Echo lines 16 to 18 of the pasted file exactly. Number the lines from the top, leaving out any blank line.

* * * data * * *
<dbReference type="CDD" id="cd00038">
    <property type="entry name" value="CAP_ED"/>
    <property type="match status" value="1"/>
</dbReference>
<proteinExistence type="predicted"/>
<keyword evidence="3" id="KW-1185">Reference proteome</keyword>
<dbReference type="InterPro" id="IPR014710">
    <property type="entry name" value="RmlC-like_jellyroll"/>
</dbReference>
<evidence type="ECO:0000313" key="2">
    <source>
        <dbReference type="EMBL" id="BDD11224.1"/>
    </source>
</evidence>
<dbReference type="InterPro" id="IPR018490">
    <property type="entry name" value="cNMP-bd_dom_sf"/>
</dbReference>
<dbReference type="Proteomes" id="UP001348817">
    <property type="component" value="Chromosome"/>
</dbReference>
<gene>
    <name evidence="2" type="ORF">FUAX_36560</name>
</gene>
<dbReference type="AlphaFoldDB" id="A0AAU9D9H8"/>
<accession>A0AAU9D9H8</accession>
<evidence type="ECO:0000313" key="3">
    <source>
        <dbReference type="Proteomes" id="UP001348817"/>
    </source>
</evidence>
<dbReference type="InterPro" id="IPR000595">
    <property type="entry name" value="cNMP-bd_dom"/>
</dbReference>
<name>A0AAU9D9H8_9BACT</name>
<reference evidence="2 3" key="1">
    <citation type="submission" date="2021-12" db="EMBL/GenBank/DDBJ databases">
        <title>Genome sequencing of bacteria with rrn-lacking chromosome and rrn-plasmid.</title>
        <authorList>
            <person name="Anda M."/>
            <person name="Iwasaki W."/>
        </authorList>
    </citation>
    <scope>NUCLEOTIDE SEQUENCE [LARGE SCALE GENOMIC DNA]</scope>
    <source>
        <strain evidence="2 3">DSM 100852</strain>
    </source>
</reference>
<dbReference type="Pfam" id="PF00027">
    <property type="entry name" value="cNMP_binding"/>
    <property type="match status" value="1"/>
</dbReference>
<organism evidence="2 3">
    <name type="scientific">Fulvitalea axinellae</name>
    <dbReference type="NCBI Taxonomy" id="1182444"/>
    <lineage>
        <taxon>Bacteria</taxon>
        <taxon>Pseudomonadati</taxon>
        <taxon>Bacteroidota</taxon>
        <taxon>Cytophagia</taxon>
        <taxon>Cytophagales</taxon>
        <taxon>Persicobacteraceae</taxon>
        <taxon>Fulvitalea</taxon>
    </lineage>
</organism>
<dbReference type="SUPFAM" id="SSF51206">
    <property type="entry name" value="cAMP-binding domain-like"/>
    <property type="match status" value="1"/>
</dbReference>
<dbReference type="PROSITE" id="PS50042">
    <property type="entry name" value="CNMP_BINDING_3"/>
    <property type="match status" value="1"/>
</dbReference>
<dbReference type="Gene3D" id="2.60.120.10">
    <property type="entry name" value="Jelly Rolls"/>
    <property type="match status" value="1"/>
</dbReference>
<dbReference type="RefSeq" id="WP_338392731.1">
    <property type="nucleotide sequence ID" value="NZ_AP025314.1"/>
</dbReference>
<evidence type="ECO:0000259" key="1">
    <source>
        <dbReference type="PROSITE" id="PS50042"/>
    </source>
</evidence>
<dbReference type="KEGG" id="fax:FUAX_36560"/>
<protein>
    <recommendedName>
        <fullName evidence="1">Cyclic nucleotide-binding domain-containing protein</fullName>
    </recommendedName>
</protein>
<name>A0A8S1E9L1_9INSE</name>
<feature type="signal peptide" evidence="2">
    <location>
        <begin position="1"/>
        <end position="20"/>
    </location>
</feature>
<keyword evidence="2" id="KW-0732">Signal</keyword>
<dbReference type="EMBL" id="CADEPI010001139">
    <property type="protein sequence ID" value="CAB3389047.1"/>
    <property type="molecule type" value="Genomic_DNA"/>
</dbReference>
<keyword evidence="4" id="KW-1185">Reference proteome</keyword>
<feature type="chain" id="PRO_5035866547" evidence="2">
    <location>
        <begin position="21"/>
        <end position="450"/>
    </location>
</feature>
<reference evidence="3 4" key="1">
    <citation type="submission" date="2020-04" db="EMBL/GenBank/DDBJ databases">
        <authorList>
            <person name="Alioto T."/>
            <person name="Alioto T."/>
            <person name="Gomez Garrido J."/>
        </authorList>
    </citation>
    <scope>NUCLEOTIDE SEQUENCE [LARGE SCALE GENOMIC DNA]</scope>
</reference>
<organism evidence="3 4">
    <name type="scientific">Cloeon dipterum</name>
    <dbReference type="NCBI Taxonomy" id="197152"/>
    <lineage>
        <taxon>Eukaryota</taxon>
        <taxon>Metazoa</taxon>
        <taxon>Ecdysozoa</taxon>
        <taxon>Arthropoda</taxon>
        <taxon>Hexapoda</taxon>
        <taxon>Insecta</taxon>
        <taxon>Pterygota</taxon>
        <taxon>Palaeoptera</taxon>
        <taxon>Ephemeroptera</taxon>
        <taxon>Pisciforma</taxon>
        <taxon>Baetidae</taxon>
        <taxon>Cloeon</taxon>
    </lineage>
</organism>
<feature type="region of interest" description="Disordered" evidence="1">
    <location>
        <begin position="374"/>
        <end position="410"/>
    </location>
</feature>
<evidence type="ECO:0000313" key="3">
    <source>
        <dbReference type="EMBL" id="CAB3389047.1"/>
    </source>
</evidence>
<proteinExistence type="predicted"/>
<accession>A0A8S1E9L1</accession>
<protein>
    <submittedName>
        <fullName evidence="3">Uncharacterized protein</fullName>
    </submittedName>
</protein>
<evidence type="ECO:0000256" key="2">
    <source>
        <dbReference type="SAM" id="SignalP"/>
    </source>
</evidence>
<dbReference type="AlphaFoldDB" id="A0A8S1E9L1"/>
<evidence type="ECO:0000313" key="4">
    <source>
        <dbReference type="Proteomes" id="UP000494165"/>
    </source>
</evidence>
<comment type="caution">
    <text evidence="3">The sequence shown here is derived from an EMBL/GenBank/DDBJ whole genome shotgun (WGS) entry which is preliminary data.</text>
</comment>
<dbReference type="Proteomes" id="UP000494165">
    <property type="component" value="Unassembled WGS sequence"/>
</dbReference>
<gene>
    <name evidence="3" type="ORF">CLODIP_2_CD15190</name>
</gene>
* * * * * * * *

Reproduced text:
    <property type="entry name" value="cNMP-bd_dom_sf"/>
</dbReference>
<dbReference type="Proteomes" id="UP001348817">